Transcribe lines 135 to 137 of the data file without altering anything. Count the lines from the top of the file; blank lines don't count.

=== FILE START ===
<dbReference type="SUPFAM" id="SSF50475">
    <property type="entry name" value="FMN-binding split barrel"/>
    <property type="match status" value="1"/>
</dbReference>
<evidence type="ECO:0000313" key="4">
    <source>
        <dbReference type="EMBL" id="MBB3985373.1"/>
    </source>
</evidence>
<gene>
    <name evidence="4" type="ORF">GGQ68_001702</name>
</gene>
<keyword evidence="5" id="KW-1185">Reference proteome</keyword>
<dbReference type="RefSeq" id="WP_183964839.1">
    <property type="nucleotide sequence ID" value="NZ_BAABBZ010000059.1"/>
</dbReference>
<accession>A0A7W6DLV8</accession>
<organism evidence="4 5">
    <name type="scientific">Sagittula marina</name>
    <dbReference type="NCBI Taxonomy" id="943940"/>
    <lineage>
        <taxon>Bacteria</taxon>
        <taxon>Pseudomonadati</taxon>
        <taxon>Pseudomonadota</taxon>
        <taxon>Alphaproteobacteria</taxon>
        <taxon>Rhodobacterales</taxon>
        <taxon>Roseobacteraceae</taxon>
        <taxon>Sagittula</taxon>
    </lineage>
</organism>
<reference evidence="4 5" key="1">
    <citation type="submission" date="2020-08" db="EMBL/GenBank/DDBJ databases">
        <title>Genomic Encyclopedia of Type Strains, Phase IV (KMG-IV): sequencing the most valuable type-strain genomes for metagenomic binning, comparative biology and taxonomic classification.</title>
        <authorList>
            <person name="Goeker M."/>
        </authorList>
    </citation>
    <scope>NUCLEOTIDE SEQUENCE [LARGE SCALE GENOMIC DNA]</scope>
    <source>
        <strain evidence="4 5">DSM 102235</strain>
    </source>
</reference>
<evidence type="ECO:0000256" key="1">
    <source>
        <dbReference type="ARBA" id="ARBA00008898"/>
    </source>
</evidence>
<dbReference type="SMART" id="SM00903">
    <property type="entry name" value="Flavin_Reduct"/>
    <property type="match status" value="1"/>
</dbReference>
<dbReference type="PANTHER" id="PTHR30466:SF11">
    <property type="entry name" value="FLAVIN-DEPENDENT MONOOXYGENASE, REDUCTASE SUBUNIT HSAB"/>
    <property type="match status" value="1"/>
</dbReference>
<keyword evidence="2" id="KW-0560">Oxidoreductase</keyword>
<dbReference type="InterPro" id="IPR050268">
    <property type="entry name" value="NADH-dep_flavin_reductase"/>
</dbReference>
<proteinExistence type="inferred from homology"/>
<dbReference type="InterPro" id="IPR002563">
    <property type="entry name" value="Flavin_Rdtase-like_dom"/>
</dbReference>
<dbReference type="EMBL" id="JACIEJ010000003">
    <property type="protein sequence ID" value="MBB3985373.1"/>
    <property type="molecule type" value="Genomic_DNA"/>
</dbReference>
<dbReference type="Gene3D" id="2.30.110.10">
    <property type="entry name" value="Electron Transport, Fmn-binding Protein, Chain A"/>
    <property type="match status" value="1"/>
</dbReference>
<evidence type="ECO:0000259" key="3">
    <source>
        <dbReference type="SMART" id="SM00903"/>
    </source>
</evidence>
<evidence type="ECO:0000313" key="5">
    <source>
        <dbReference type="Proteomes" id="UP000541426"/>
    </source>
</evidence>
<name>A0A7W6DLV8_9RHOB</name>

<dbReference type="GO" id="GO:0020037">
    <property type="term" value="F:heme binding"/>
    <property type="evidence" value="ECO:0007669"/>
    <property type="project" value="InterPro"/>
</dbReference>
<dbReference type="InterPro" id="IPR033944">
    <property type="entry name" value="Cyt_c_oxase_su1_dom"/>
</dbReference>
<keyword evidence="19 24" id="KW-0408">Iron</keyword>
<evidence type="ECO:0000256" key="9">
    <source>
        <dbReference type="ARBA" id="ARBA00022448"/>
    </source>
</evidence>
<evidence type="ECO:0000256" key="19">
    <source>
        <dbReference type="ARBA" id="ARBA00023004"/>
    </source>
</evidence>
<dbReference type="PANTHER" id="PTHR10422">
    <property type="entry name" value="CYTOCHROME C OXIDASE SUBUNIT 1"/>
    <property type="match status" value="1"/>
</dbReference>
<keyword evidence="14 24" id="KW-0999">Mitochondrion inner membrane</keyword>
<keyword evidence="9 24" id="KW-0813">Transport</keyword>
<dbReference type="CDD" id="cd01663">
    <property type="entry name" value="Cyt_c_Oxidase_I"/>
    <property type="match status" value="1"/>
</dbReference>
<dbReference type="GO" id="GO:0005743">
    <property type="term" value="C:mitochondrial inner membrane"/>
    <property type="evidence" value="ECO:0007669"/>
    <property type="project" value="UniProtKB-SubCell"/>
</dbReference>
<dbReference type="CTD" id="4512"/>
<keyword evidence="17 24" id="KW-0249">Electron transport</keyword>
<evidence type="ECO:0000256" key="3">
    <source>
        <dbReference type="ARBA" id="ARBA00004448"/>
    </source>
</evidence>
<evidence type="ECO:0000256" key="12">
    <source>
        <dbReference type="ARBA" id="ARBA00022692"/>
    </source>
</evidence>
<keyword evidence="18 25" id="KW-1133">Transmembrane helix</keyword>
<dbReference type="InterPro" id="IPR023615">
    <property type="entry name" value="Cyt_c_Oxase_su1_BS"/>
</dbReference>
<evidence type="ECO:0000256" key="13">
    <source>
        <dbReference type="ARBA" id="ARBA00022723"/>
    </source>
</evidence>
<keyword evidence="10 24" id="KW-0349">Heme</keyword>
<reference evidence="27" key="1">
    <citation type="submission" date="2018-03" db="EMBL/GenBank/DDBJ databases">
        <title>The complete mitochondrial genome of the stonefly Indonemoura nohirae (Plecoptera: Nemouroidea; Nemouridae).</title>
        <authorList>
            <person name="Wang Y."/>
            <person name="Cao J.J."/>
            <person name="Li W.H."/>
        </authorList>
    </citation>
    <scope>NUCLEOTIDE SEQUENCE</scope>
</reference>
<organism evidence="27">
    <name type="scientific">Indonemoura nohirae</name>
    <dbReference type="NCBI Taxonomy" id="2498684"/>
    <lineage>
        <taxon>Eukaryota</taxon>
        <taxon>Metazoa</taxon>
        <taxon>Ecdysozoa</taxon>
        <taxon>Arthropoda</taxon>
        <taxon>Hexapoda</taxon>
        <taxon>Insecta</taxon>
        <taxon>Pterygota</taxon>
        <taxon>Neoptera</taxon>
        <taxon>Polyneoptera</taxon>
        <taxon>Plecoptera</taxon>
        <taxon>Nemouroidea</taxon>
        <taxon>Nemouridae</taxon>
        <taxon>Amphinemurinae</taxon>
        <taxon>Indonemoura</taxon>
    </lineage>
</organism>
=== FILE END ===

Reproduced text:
        <dbReference type="ARBA" id="ARBA00022723"/>
    </source>
</evidence>